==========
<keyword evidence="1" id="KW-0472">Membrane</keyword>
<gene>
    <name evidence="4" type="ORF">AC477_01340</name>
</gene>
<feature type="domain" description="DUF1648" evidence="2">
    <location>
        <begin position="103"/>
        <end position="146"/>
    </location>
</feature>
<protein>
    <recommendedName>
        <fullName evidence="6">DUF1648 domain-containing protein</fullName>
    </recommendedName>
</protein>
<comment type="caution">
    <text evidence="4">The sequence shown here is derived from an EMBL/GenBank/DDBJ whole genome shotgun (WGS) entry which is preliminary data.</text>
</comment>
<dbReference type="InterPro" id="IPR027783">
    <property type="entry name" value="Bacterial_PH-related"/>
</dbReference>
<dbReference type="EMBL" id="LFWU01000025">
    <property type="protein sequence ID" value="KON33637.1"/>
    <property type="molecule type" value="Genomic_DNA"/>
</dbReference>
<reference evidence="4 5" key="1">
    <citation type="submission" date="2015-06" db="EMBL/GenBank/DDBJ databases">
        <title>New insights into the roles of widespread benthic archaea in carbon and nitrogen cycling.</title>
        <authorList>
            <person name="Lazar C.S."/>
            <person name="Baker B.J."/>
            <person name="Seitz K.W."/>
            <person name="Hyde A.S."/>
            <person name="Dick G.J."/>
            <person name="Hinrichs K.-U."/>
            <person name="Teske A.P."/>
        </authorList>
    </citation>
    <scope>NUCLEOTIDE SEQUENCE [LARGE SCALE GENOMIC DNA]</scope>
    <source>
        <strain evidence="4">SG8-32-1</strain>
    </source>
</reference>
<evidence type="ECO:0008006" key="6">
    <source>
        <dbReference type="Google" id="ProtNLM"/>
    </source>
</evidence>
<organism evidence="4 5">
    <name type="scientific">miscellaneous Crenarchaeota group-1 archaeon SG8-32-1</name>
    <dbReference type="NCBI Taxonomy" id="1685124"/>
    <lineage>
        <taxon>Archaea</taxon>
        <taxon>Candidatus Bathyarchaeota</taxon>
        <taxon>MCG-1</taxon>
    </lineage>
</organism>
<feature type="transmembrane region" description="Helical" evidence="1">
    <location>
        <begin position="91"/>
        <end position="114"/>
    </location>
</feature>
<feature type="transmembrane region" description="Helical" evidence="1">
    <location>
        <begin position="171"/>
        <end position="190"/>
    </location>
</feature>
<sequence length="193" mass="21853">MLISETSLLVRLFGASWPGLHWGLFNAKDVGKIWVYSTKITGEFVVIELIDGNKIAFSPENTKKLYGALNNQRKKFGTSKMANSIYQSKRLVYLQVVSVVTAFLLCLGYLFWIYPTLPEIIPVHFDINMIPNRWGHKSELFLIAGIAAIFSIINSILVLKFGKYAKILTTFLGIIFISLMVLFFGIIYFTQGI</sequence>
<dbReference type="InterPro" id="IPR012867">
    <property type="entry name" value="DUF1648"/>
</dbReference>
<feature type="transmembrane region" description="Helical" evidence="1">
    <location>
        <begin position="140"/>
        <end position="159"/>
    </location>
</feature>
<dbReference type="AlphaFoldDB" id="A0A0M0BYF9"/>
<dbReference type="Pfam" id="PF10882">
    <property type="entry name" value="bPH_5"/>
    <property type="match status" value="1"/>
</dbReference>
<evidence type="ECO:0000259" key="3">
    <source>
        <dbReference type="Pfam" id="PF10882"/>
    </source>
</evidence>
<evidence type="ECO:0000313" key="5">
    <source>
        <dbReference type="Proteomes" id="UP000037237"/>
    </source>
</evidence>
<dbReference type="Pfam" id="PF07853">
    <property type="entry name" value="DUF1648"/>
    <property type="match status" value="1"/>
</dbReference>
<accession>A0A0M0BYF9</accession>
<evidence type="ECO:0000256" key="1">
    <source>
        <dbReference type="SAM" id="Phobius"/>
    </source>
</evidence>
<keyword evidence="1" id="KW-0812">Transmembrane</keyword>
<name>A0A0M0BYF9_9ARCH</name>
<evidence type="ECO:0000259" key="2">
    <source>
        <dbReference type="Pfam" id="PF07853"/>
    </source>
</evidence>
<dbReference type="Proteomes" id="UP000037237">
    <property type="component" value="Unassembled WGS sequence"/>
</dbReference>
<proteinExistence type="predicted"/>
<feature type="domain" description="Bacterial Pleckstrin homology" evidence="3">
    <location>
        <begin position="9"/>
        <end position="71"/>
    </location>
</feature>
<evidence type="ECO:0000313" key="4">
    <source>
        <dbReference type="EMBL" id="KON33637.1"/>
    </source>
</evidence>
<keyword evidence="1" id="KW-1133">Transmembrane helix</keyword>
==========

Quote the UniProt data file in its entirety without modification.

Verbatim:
<keyword evidence="1" id="KW-0472">Membrane</keyword>
<gene>
    <name evidence="4" type="ORF">AC477_01340</name>
</gene>
<feature type="domain" description="DUF1648" evidence="2">
    <location>
        <begin position="103"/>
        <end position="146"/>
    </location>
</feature>
<protein>
    <recommendedName>
        <fullName evidence="6">DUF1648 domain-containing protein</fullName>
    </recommendedName>
</protein>
<comment type="caution">
    <text evidence="4">The sequence shown here is derived from an EMBL/GenBank/DDBJ whole genome shotgun (WGS) entry which is preliminary data.</text>
</comment>
<dbReference type="InterPro" id="IPR027783">
    <property type="entry name" value="Bacterial_PH-related"/>
</dbReference>
<dbReference type="EMBL" id="LFWU01000025">
    <property type="protein sequence ID" value="KON33637.1"/>
    <property type="molecule type" value="Genomic_DNA"/>
</dbReference>
<reference evidence="4 5" key="1">
    <citation type="submission" date="2015-06" db="EMBL/GenBank/DDBJ databases">
        <title>New insights into the roles of widespread benthic archaea in carbon and nitrogen cycling.</title>
        <authorList>
            <person name="Lazar C.S."/>
            <person name="Baker B.J."/>
            <person name="Seitz K.W."/>
            <person name="Hyde A.S."/>
            <person name="Dick G.J."/>
            <person name="Hinrichs K.-U."/>
            <person name="Teske A.P."/>
        </authorList>
    </citation>
    <scope>NUCLEOTIDE SEQUENCE [LARGE SCALE GENOMIC DNA]</scope>
    <source>
        <strain evidence="4">SG8-32-1</strain>
    </source>
</reference>
<evidence type="ECO:0008006" key="6">
    <source>
        <dbReference type="Google" id="ProtNLM"/>
    </source>
</evidence>
<organism evidence="4 5">
    <name type="scientific">miscellaneous Crenarchaeota group-1 archaeon SG8-32-1</name>
    <dbReference type="NCBI Taxonomy" id="1685124"/>
    <lineage>
        <taxon>Archaea</taxon>
        <taxon>Candidatus Bathyarchaeota</taxon>
        <taxon>MCG-1</taxon>
    </lineage>
</organism>
<feature type="transmembrane region" description="Helical" evidence="1">
    <location>
        <begin position="91"/>
        <end position="114"/>
    </location>
</feature>
<feature type="transmembrane region" description="Helical" evidence="1">
    <location>
        <begin position="171"/>
        <end position="190"/>
    </location>
</feature>
<sequence length="193" mass="21853">MLISETSLLVRLFGASWPGLHWGLFNAKDVGKIWVYSTKITGEFVVIELIDGNKIAFSPENTKKLYGALNNQRKKFGTSKMANSIYQSKRLVYLQVVSVVTAFLLCLGYLFWIYPTLPEIIPVHFDINMIPNRWGHKSELFLIAGIAAIFSIINSILVLKFGKYAKILTTFLGIIFISLMVLFFGIIYFTQGI</sequence>
<dbReference type="InterPro" id="IPR012867">
    <property type="entry name" value="DUF1648"/>
</dbReference>
<feature type="transmembrane region" description="Helical" evidence="1">
    <location>
        <begin position="140"/>
        <end position="159"/>
    </location>
</feature>
<dbReference type="AlphaFoldDB" id="A0A0M0BYF9"/>
<dbReference type="Pfam" id="PF10882">
    <property type="entry name" value="bPH_5"/>
    <property type="match status" value="1"/>
</dbReference>
<evidence type="ECO:0000259" key="3">
    <source>
        <dbReference type="Pfam" id="PF10882"/>
    </source>
</evidence>
<evidence type="ECO:0000313" key="5">
    <source>
        <dbReference type="Proteomes" id="UP000037237"/>
    </source>
</evidence>
<dbReference type="Pfam" id="PF07853">
    <property type="entry name" value="DUF1648"/>
    <property type="match status" value="1"/>
</dbReference>
<accession>A0A0M0BYF9</accession>
<evidence type="ECO:0000256" key="1">
    <source>
        <dbReference type="SAM" id="Phobius"/>
    </source>
</evidence>
<keyword evidence="1" id="KW-0812">Transmembrane</keyword>
<name>A0A0M0BYF9_9ARCH</name>
<evidence type="ECO:0000259" key="2">
    <source>
        <dbReference type="Pfam" id="PF07853"/>
    </source>
</evidence>
<dbReference type="Proteomes" id="UP000037237">
    <property type="component" value="Unassembled WGS sequence"/>
</dbReference>
<proteinExistence type="predicted"/>
<feature type="domain" description="Bacterial Pleckstrin homology" evidence="3">
    <location>
        <begin position="9"/>
        <end position="71"/>
    </location>
</feature>
<evidence type="ECO:0000313" key="4">
    <source>
        <dbReference type="EMBL" id="KON33637.1"/>
    </source>
</evidence>
<keyword evidence="1" id="KW-1133">Transmembrane helix</keyword>